Respondents moved for summary judgment in September 2019. They argued that Wang’s lawsuit was barred by the one?year statute of limitations in section 340.6 because Wang had discovered, or reasonably should have discovered, the alleged harms she suffered more than one year before she filed suit. Further, they argued that, even under the “continuous representation” tolling provision in section 340.6, subdivision (a)(2), the facts established as a matter of law that Nesse’s representation of Wang had ended on December 3, 2014, or on December 17, 2014, at the latest.
Respondents argued the undisputed facts established that Wang “discharged” Nesse and “consented” to Nesse’s withdrawal more than one year before the initial complaint was filed, such that there “was simply no ongoing mutual relationship between Wang and [Nesse] nor any activities performed in furtherance of the attorney?client relationship.” Specifically, respondents argued that Wang had “discharged” Nesse more than a year before filing her complaint by “acting in pro per, for example, by unilaterally handling the travel stipulation,” “failing to respond to communications with [Nesse] regarding matters related to the case,” “deliberately keeping [Nesse] out of the loop on relevant communications,” “not objecting to any of Nesse’s repeated emails of his intention to withdraw,” and “not indicating in any way shape or form that she wanted Nesse to continue to represent her.”
Wang opposed the motion, arguing that respondents’ evidence showed Nesse had “engaged in representation of and in providing legal assistance to Ms. Wang on and after December 22, 2014,” so that the statute of limitations was tolled until December 23 when the substitution of attorney form was signed, and respondents had therefore failed to carry their burden in support of their motion. Wang also argued that she discovered some of the alleged harm less than a year before she filed her lawsuit, so that her complaint was timely, regardless of when Nesse ceased representing her.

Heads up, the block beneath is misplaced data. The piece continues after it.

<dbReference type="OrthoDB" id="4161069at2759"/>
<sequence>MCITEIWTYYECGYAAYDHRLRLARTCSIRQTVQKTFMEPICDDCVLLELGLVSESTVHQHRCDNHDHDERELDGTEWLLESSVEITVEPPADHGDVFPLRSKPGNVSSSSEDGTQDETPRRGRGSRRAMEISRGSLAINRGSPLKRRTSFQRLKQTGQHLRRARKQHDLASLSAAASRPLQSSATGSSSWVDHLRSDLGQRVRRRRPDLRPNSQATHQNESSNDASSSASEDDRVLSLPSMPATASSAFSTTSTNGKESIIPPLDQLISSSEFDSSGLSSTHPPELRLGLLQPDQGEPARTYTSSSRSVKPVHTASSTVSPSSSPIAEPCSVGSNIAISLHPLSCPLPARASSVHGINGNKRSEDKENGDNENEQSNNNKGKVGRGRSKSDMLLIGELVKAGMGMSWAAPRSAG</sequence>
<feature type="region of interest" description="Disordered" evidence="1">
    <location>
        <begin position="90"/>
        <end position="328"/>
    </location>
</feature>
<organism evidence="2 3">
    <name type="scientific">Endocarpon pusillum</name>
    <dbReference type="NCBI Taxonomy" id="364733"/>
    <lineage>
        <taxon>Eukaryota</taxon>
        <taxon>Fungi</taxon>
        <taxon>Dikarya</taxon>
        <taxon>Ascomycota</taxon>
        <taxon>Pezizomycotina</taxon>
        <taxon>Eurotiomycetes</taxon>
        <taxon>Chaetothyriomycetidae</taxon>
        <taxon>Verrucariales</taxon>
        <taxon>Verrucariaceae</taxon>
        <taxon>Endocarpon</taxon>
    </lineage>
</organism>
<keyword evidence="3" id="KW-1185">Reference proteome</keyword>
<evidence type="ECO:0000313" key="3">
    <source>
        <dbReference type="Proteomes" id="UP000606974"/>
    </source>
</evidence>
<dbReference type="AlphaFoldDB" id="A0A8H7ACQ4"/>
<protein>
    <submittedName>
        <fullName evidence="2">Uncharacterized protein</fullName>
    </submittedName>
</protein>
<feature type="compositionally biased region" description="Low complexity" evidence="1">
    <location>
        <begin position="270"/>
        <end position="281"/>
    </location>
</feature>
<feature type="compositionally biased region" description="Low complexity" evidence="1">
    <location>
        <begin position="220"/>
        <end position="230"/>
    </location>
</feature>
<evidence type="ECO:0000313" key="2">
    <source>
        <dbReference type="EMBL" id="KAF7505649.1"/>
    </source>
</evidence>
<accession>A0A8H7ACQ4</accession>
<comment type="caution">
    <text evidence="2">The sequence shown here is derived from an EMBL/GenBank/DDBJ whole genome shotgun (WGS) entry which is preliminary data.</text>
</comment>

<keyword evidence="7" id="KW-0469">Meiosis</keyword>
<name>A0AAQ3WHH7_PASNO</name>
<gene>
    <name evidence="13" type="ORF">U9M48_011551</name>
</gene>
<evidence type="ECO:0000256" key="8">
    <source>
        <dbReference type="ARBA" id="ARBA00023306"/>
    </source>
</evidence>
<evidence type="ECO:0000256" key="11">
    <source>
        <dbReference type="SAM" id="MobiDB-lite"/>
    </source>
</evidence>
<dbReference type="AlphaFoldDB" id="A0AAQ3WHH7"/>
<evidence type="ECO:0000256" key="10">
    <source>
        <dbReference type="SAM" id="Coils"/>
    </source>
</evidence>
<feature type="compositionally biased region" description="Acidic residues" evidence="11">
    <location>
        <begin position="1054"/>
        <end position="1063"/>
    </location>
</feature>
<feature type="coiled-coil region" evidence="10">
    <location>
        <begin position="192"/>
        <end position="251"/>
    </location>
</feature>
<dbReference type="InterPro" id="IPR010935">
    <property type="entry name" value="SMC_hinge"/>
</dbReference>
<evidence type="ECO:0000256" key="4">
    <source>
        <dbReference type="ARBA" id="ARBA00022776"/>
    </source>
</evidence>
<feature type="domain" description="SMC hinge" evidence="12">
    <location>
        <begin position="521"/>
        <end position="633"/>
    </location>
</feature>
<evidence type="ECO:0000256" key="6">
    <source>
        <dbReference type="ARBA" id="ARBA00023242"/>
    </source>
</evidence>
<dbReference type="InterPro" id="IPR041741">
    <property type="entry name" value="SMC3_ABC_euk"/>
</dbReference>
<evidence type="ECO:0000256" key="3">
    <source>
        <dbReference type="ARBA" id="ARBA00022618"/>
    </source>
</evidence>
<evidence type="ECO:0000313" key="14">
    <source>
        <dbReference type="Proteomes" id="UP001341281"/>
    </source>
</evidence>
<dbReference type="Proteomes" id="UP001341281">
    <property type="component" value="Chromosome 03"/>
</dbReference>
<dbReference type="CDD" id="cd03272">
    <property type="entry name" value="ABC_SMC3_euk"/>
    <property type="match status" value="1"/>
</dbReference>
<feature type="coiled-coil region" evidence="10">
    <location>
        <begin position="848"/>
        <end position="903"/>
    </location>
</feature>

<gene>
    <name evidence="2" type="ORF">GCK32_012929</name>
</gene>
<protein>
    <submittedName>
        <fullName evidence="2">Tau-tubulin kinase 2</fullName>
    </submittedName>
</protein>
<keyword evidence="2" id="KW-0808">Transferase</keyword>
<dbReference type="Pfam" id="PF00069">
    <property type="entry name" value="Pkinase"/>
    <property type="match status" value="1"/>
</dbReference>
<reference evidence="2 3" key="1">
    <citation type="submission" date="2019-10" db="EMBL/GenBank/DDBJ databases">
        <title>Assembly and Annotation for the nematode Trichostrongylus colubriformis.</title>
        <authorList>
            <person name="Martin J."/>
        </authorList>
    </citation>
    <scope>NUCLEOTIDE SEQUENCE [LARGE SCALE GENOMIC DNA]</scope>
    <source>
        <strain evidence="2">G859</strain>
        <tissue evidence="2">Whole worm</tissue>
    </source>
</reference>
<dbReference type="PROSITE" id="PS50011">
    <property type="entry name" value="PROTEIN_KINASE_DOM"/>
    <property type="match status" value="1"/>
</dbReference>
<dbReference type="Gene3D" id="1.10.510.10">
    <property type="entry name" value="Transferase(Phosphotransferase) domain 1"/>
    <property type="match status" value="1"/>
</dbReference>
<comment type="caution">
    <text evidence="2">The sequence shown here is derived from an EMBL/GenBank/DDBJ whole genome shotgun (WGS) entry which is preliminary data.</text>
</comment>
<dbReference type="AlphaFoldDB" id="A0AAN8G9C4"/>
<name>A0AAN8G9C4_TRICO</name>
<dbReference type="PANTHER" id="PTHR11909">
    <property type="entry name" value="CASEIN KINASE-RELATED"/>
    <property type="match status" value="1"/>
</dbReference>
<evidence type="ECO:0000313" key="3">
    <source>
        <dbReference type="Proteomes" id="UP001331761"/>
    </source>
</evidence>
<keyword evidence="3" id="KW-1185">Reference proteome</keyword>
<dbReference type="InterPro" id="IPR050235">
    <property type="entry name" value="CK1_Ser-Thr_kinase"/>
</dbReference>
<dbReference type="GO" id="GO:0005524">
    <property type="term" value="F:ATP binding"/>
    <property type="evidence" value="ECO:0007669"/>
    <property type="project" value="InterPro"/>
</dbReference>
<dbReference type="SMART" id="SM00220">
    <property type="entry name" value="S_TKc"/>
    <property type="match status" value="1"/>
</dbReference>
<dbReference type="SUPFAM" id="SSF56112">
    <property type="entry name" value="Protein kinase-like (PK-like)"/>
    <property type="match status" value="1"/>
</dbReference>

The trial court granted the motion. It held first that section 340.6 applied to each cause of action in the first amended complaint because “the merits of the claim will necessarily depend upon proof that an attorney violated a professional obligation—that is, an obligation the attorney has by virtue of being an attorney—in the course of providing professional services.” In addition, it held that the one?year limitations period in section 340.6 “is triggered when the client discovers, or through the use of reasonable diligence should have discovered, the facts constituting the wrongful act or omission and suffers actual injury.”
The trial court then held that respondents’ evidence established Nesse “expressly withdrew from representing” Wang in the dissolution action. Specifically, the court determined that when Nesse informed Wang and the other counsel on December 15, 2014, that he “will be withdrawing as Ms. Wang’s attorney,” and later that day sent Wang a substitution of attorney form, Wang “could not have reasonably believed that Mr. Nesse would provide further legal services in the marital dissolution action.” According to the trial court, that “ended the legal representation regardless of the fact that certain formalities (such as the signing and filing of the substitution of attorney form) did not occur until later in December 2014,” and respondents therefore had carried their initial burden on summary judgment.
The trial court then held that Wang had failed to raise any triable issues of material fact as to when Nesse’s representation ended. Instead, her proffered evidence consisted only of her own opinion, and that of an attorney purporting to be an expert witness who opined that Nesse continued to represent Wang beyond December 21, 2014. The court held that such opinion is legally irrelevant and that evidentiary facts must support the assertion.
Wang moved for a new trial in January 2020, which the trial court denied.
In October 2020, the parties stipulated to dismissal of respondents’ cross?complaint without prejudice.
Wang filed her notice of appeal on December 3, 2020.
The issue on appeal is whether the evidence establishes as a matter of law that Nesse no longer represented Wang on December 21, 2014, so that Wang’s lawsuit is barred by the statute of limitations in section 340.6. As explained below, we conclude respondents failed to carry their initial burden in that regard and the evidence shows there is a triable issue of fact regarding when Nesse’s representation ended.
- Standard of review
We review the record de novo to determine whether a defendant has “ ‘ “conclusively negated a necessary element of the plaintiff’s case or demonstrated that under no hypothesis is there a material issue of fact that requires the process of trial.” ’ ” (Saelzler v. Advanced Group 400 (2001) 25 Cal.4th 763, 767.)
The moving defendant “bears the burden of persuasion that there is no triable issue of material fact and that [it] is entitled to judgment as a matter of law.” (Aguilar v. Atlantic Richfield Co. (2001) 25 Cal.4th 826, 850 (Aguilar).) Where the complaint pleads facts to contravene an anticipated affirmative defense, such as the statute of limitations, it creates “ ‘a material issue which defendant would have . . . to refute in order to obtain summary [judgment].’ ” (Bacon v. Southern Cal. Edison Co. (1997) 53 Cal.App.4th 854, 858, quoting Westlye v. Look Sports, Inc. (1993) 17 Cal.App.4th 1715, 1739?1740.) The moving defendant then has the burden of establishing the complete defense to the cause of action. (Bacon, supra, at p. 858; § 437c, subd. (o)(2).)